India has the second biggest internet population in the world and it is expected to continue to grow at a staggering pace. Mobile data traffic increased by 74% in 2014 (Nokia Networks’ MBit Index), 3G traffic has already surpassed 2G data usage, 4G is making rapid strides into the lives of internet users. A Credit Perspective (July 2014) report mentions that mobile data is already contributing up to 50% of TSPs’ revenues. These numbers can only go up. In fact, voice revenues would have stalled at a certain point but data revenues are not going to plateau over the medium term. In such a situation, there would be no dearth of capital to invest in network infrastructure. TSPs can bear the upgradation costs with relative ease.
Question 13: Should TSPs be allowed to implement non-price based discrimination of services? If so, under what circumstances are such practices acceptable? What restrictions, if any, need to be placed so that such measures are not abused? What measures should be adopted to ensure transparency to consumers? Please comment with justifications.
There shouldn’t be any non-price discriminatory practices including but not limited to bandwidth throttling. This could be allowed when OTT players offer freebies but that too should be capped in terms of data usage and/or time period. Constant assessment of traffic management practices, frequent consumer redressal and audit by third party firms could ensure transparency to consumers (although it is not an exhaustive list).
Question 14: Is there a justification for allowing differential pricing for data access and OTT communication services? If so, what changes need to be brought about in the present tariff and regulatory framework for telecommunication services in the country? Please comment with justifications.
This works as follows: i) TSPs channel data to and from consumers, ii) consumers get charged for it and, iii) they use the data according to their personal preferences.
TRAI should let the market decide the pricing. However, severe antitrust laws should also be put in place so that the TSPs do not engage in a price-fixing cartel when their immoral discriminatory pricing advances receive a blow.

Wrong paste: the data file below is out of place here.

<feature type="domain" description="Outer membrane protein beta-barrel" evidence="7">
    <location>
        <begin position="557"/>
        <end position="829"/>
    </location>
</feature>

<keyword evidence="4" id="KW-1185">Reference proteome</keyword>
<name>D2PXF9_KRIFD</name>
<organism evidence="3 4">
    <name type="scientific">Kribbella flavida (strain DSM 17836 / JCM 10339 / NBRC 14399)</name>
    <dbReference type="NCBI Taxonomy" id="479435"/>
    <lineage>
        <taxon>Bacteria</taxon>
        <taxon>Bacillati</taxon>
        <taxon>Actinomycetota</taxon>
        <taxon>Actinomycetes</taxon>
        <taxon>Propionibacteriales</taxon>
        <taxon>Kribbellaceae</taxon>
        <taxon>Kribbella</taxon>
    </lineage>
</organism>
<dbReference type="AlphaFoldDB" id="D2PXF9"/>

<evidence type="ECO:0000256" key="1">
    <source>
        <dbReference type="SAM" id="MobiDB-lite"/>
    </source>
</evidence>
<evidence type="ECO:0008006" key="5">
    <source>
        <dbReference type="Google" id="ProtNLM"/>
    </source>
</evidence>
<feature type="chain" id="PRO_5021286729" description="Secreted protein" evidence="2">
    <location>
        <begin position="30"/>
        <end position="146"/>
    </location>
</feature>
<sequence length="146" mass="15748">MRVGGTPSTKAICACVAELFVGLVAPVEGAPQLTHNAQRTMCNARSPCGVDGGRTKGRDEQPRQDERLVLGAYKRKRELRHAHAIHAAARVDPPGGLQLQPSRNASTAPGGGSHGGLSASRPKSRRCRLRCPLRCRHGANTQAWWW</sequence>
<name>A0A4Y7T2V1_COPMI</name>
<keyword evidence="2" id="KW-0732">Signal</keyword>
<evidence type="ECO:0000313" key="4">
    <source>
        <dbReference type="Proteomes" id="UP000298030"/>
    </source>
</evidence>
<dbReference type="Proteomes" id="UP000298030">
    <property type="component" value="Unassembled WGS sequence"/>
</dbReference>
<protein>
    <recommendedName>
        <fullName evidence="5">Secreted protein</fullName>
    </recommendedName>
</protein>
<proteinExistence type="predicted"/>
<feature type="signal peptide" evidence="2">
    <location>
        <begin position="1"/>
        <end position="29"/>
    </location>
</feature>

Question 15: Should OTT communication service players be treated as Bulk User of Telecom Services (BuTS)? How should the framework be structured to prevent any discrimination and protect stakeholder interest? Please comment with justification.
The issue of treating certain OTT players as BuTS lies with TSPs and it’s should be their prerogative as to how to deal with it. They can reach at as many agreements as they want as long as they are legal in nature. From TRAI’s perspective, communication and non-communication services (by OTT players) can be bundled differently with respect to regulations to ensure data privacy of consumers.
Question 16: What framework should be adopted to encourage India-specific OTT apps? Please comment with justifications.
The most apt response to this question lies in being net neutral. Banning non-Indian origin apps would be detrimental to consumers’ interests. Also, such a practice would decentivize innovation among Indian OTT players. It is most beneficial to follow the principles of open market economy here and provide both Indian and non-Indian origin apps an opportunity to compete on a level playing field.
Question 17: If the OTT communication service players are to be licensed, should they be categorised as ASP or CSP? If so, what should be the framework? Please comment with justifications.
OTT players providing communication services can be categorized as CSP while those providing non-communication based services could be put under the ASP label. Since, CSPs involve data concerns (and therefore, more legal issues), they need to be have a different set of regulations. Proper records should be maintained by the CSPs and made available to the Government of India on request.
Question 18: Is there a need to regulate subscription charges for OTT communication services? Please comment with justifications.
There can only be regulatory discrimination of OTT communication services. Any kind of price discrimination undermines the very principle of free, open and unbiased internet. There shouldn’t be Facebook or Whatsapp packs but internet packs (unless there are packs for all OTT services)!
Question 19: What steps should be taken by the Government for regulation of non-communication OTT players? Please comment with justifications.
Non-communication OTT players should be prohibited from sharing data without consent. Additionally, they should not be undermined (or, given preference) in terms of bandwidth with respect to communication OTT players.
Question 20: Are there any other issues that have a bearing on the subject discussed?
Any anti-net neutral stance by TRAI would be devastating for India’s Internet of Things industry which is being mainly driven by start ups and new businesses. This sector which is growing leaps and bounds, and is expected to touch $15 billion mark by 2020, needs old and new players to fight on equal footing so that consumers’ interests are respected and India’s economy booms. (Content Via Gyan Prakash)